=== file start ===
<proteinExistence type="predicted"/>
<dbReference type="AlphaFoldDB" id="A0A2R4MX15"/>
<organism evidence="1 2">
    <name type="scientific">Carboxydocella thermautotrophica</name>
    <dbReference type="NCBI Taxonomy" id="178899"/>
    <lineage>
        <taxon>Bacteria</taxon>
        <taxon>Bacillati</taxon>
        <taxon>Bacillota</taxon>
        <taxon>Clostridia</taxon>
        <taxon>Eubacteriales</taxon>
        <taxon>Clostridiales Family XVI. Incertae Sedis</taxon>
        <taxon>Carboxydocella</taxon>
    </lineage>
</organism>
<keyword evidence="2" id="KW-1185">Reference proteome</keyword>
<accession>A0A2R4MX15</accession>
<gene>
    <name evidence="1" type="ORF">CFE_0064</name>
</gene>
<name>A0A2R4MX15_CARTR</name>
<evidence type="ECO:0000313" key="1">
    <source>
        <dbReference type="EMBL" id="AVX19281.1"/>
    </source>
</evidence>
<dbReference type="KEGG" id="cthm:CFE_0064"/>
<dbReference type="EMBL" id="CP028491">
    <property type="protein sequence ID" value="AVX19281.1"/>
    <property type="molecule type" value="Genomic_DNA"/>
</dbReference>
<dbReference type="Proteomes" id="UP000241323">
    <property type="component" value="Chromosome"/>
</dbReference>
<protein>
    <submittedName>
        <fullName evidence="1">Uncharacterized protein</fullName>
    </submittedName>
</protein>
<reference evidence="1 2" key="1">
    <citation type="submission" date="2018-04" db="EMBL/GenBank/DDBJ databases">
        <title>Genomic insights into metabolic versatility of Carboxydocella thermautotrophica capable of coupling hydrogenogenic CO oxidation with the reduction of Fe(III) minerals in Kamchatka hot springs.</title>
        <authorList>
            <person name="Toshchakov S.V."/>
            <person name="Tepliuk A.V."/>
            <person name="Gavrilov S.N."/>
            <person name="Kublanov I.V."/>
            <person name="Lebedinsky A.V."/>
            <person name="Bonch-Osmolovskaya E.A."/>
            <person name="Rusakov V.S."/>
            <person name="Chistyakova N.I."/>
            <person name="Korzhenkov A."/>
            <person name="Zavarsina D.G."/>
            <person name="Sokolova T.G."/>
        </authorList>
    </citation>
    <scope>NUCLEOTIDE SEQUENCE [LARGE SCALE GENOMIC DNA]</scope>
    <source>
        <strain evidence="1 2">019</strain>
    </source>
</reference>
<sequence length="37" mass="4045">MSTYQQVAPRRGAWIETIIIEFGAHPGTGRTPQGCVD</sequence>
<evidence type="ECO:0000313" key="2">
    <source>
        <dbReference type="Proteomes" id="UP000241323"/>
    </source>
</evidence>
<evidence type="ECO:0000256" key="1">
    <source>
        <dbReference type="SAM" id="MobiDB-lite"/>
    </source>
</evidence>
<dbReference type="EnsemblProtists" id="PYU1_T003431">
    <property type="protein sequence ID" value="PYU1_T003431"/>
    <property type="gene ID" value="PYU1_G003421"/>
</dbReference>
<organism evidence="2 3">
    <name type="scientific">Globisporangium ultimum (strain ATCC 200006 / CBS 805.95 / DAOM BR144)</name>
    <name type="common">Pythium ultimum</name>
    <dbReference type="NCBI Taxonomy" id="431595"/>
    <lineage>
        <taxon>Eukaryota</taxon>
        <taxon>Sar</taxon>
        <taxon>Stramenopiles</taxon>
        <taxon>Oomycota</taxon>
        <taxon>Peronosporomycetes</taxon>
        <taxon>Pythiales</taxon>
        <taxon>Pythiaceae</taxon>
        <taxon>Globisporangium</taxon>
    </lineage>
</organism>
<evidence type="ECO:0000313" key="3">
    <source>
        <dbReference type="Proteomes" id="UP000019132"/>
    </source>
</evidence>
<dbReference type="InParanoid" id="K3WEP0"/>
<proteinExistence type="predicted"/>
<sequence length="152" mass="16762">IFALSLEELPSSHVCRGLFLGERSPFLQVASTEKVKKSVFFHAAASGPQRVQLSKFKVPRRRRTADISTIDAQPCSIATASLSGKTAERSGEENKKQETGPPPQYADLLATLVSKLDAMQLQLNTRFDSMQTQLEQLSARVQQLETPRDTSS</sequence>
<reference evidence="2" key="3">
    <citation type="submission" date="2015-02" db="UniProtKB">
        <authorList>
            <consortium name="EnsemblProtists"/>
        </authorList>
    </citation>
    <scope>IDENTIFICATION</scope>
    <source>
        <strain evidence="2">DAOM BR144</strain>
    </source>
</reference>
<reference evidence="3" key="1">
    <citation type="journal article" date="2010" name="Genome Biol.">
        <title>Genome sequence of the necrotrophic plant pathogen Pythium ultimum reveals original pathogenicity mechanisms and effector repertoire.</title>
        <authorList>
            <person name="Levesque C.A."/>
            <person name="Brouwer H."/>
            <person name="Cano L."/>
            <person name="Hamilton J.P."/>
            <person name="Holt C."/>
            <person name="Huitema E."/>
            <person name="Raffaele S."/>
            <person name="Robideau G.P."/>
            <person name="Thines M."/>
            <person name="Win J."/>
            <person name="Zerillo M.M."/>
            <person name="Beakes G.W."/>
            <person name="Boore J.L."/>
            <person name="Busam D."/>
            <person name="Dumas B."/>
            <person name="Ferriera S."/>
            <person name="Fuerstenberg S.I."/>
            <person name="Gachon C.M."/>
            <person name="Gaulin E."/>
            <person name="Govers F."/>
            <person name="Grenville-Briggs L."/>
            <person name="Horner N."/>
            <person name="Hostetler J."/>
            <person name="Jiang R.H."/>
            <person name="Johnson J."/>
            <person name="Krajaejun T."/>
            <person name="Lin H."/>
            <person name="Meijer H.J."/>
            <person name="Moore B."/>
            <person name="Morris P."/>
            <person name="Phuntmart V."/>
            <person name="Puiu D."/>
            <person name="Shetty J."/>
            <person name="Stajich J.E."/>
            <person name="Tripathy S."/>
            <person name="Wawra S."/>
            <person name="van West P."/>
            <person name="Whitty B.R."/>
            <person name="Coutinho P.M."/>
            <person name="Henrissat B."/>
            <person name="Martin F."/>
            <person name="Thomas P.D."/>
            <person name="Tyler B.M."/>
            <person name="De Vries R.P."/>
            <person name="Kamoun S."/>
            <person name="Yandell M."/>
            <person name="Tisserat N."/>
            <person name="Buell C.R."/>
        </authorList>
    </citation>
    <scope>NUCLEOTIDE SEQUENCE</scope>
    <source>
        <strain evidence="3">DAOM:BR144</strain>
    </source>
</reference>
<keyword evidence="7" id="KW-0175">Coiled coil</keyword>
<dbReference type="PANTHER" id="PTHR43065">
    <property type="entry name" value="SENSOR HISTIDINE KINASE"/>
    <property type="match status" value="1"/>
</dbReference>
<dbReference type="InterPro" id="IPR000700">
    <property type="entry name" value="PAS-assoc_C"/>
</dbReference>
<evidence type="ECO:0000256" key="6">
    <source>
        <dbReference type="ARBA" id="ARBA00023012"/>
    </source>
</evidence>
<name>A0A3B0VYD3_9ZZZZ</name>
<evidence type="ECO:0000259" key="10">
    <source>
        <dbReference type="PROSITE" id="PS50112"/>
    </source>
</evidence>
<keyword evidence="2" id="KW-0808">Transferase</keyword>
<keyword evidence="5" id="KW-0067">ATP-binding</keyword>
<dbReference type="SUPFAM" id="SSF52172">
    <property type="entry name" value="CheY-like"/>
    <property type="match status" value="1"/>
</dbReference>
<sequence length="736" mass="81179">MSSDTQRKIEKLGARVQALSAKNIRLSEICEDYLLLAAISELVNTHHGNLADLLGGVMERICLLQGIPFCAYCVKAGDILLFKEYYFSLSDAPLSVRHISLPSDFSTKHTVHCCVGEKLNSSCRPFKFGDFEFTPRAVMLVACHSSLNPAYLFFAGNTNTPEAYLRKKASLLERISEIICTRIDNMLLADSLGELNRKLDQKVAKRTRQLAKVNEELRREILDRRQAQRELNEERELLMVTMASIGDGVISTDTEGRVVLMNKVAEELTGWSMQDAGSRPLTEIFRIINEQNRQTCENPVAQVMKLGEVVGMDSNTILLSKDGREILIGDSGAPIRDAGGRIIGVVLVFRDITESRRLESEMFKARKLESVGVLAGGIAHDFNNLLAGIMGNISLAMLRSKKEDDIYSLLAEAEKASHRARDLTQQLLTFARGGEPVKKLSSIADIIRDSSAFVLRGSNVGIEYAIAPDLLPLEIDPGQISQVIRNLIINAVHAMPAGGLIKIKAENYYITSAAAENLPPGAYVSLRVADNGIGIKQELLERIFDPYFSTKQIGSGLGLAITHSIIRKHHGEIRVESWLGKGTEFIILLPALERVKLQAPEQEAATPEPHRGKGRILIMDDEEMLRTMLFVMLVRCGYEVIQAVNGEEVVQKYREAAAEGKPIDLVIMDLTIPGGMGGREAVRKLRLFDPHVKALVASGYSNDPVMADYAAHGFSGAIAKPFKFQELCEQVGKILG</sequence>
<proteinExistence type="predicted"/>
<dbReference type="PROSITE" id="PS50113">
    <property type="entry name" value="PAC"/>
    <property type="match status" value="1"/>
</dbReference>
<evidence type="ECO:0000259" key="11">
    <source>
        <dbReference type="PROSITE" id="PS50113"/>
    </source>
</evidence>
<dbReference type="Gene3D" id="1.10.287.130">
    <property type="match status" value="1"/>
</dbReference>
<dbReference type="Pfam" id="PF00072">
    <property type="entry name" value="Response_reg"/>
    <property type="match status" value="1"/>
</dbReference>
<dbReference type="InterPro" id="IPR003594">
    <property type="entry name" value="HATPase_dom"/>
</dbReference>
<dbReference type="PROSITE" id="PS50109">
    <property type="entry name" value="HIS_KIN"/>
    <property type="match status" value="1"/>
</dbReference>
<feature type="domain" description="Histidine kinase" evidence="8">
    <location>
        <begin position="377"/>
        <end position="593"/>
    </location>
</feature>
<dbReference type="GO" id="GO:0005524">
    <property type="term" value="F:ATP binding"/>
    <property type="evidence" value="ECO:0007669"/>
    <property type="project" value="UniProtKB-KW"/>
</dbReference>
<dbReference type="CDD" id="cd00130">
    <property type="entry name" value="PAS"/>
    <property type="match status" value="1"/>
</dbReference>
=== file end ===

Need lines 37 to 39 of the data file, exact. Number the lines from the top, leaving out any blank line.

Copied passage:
        <fullName evidence="1">Uncharacterized protein</fullName>
    </submittedName>
</protein>